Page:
Carbon monoxide: odorless, colorless, lethal | Science| In-depth reporting on science and technology | DW | 21.11.2017
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Carbon monoxide: odorless, colorless, lethal

Carbon monoxide can be a nightmare for unknowing victims. Even the air in shisha bars can put you in the hospital. DW has the facts surrounding CO poisoning.

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Carbon monoxide detectors for hookah bars

Dizziness, nausea and severe headache - three symptoms you're unlikely to be looking for at a shisha smoking lounge. 
But they are what you may very well get. This year alone, 40 people have been admitted to just one university clinic in the German state of North Rhine-Westphalia (NRW) for complications arising from the inhalation of flavored tobacco at shisha bars. They were found to have carbon monoxide poisoning. Doctors in NRW are now calling for CO detectors to be installed at shisha bars in the state to help monitor the odorless, colorless gas which is released when shisha tobacco is burned.

Carbon monoxide can be lethal

In January 2017, six teenagers died in the southern German town of Arnstein after they had spent the night in a garden shed with a defective wood-fired heater. And last week, three migrants had died in a refugee camp on the Greek island of Lesbos because they were using makeshift stoves in tents, according to news agency AFP. 

Carbon monoxide poisoning is associated with a dangerous collection of symptoms - lightheadedness, confusion, headaches and dizziness can all occur from mild acute poisoning,

Greater exposure can result in toxic levels in the heart and central nervous system, which ultimately leads to death.

Schornsteinfeger Schornsteinfeger bei der Arbeit (picture-alliance/dpa/N. Bachmann)

A chimney sweeper measures the CO levels of a heating vent

Although the gas is extremely toxic it is completely odorless, tasteless, colorless and non-irritating, making it extremely difficult to detect, or for someone to notice that they're breathing it in. 

After someone breaths in carbon monoxide it enters the bloodstream, where it then bonds with the haemoglobin in the blood stream to form carboxyhaemoglobin.

As carbon monoxide molecules has a stronger affinity to haemoglobin than oxygen, the oxygen get "crowded out." There's essentially no space left for it on board the red blood cells. It means the oxygen can't be carried in the blood, which ultimately leads to the death and failure of other cells and tissues in the body.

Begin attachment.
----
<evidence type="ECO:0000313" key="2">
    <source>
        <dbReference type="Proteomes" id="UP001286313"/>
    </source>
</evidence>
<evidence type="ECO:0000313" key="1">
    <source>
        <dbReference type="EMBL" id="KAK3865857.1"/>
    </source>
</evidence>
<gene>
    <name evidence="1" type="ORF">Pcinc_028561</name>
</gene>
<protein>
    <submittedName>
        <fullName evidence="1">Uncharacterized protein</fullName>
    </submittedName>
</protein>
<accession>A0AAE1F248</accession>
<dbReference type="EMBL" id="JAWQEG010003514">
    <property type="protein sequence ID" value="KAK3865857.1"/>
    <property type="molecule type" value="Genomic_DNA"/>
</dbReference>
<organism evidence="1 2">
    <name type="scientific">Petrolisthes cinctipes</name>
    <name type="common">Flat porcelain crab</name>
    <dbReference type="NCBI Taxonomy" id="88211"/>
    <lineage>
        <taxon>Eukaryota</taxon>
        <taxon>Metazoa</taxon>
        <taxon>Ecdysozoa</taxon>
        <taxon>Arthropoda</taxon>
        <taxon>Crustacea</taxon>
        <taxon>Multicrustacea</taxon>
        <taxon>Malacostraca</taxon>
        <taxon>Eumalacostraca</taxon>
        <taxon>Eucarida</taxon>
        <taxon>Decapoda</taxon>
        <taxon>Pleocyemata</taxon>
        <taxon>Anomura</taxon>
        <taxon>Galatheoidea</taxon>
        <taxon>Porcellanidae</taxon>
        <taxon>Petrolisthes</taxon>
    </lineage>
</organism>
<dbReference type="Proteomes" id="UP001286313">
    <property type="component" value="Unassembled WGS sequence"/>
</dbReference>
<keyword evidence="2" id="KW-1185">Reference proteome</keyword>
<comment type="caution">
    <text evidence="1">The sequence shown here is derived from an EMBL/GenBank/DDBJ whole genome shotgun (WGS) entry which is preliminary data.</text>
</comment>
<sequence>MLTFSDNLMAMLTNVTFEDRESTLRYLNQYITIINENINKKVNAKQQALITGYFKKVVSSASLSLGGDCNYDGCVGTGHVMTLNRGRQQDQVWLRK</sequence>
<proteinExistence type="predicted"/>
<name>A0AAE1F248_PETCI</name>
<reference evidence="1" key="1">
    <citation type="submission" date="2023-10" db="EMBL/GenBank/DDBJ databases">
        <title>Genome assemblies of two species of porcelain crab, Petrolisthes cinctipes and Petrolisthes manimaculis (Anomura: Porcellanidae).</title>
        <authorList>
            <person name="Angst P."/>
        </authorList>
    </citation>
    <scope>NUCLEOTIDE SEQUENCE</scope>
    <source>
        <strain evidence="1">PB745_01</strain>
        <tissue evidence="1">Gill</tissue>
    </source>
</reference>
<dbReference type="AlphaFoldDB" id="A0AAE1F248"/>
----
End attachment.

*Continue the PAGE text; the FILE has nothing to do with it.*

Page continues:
Carbon monoxide is primarily released in to the air when fuels such as gas, oil and coal don't burn completely. Poorly installed or badly maintained boilers, gas fires, water heaters or cookers are common sources of accidental leaks of the dangerous gas.

How do you cure a poisoned patient?

The initial treatment for carbon monoxide poisoning is oxygen therapy in a hospital. This involves asking the patient to breath in 100 percent oxygen to allow the body to gradually replace the carboxyhaemoglobin.

Since normal air contains around 21 percent oxygen, it means the body can flush out the toxic chemicals. Therapy usually continues until the levels of carboxyhaemoglobin in the bloodstream is less than 10 percent. 

In some cases hyperbaric oxygen therapy (HBOT) is used. This process floods the body with oxygen in a pressurized room or tube and can be used if the patient has been under exposure to carbon monoxide for a long period of time or is suspected of having nerve damage. 


If a patient avoids critical damage from poisoning they can often recover, with the time dependent on how much of the gas was in the body. However there are often long-term complications after treatment.

These can involve breathlessness, chest pains, seizures and often loss of consciousness. As well as brain damage in the form of vision loss, hearing loss or even the development of Parkinson's disease. Over exposure can also effect the heart, with many survivors developing coronary heart disease, which can lead to heart attacks. 

According to the British National Health Service 10-15 percent of survivors tend to develop some form of long-term effects of carbon monoxide poisoning. 

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